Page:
PORTLAND, Ore. - A juror in the trial of seven militia members charged with seizing a U.S. wildlife refuge in Oregon earlier this year was dismissed for bias, a federal judge said on Wednesday.
Prosecutors and defense attorneys in the case agreed to the dismissal of the juror, who formerly worked for the federal Bureau of Land Management (BLM), after U.S. District Judge Anna Brown said the juror would be questioned more closely about comments he may have made about his bias.
“It’s a new jury, a new day, a new start,” Brown said.
Brown said jury deliberations must start over from scratch. An alternate will step in for the dismissed juror.
The attorney for Ammon Bundy, one of the leaders of those charged, asked the court in a motion on Wednesday morning to dismiss the juror in question and order the jury to begin deliberations again or declare a mistrial.
One of Bundy’s attorneys, J. Morgan Philpot, said a mistrial would not have been a better alternative, adding he did not believe the integrity of the trial had been damaged.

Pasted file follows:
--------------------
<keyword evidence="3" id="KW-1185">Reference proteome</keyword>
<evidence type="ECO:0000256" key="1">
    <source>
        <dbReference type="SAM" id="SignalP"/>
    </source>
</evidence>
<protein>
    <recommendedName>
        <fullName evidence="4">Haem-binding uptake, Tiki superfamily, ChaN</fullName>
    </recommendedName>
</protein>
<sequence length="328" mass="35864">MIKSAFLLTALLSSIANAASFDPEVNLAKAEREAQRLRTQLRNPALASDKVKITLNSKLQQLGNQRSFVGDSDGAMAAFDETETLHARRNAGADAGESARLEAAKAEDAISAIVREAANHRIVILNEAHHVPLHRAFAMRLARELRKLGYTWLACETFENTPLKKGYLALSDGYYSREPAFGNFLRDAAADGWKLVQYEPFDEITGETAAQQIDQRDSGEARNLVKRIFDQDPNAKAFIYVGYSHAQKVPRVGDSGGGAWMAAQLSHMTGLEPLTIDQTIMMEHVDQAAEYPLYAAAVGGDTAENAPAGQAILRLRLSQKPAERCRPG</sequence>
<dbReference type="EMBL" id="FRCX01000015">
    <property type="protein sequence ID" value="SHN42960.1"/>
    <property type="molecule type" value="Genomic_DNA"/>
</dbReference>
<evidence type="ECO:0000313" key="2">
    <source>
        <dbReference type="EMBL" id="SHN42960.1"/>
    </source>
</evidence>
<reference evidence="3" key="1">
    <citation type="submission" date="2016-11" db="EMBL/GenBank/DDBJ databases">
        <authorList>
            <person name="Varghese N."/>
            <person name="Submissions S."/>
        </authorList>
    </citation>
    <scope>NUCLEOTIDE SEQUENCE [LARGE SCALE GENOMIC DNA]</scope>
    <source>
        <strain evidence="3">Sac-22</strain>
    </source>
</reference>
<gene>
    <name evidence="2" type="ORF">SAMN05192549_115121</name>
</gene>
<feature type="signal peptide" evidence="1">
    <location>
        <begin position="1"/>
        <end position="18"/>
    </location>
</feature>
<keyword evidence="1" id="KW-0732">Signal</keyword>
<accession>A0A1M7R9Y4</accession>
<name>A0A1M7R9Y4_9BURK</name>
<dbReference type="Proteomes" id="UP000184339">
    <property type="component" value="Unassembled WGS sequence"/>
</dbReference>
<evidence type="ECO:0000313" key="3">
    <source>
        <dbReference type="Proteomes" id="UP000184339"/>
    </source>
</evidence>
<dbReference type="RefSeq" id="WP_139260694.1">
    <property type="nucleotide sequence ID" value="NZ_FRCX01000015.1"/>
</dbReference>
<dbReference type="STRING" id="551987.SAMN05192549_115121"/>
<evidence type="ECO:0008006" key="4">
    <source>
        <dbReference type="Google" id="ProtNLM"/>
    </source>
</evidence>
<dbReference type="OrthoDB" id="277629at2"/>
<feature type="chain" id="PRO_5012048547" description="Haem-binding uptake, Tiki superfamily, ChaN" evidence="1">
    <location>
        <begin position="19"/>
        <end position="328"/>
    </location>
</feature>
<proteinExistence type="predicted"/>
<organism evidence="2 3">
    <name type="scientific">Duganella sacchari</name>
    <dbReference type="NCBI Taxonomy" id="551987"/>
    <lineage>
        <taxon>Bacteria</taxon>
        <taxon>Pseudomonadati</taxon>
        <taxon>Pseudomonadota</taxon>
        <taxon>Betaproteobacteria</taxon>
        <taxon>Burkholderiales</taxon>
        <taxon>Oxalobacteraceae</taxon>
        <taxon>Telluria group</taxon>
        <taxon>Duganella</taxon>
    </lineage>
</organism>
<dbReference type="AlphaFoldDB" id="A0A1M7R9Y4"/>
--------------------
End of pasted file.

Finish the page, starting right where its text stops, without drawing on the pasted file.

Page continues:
The jury’s integrity came under scrutiny on Tuesday when it sent the judge a letter saying one juror admitted being “very biased” as deliberations began last week.
“Can a juror, a former employee of the Bureau of Land Management, who opens their remarks in deliberations by stating ‘I am very biased ...’ be considered an impartial judge in this case?’ the letter stated, according to the motion by another Bundy lawyer, Marcus Mumford.
Brown interviewed the juror in private on Tuesday and said she found “no basis” for determining he was biased.
The defendants say their occupation of the headquarters of the Malheur Wildlife Refuge in eastern Oregon was a legitimate act of civil disobedience, protesting the control over millions of acres of public land in the West by federal agencies including the BLM.
The government accuses Bundy and his followers of engaging in a lawless scheme to seize federal property by armed force during the 41-day standoff that began in early January.
The standoff left one protester dead and caused millions of dollars in damage, including the creation of bunkers and trenches.
The six men and one woman on trial are charged with conspiracy to impede federal officers through intimidation, threats or force, as well as possession of firearms in a federal facility and theft of government property.
Each faces up to six years in prison if convicted of conspiracy alone.
(Editing by Chris Reese and Jeffrey Benkoe)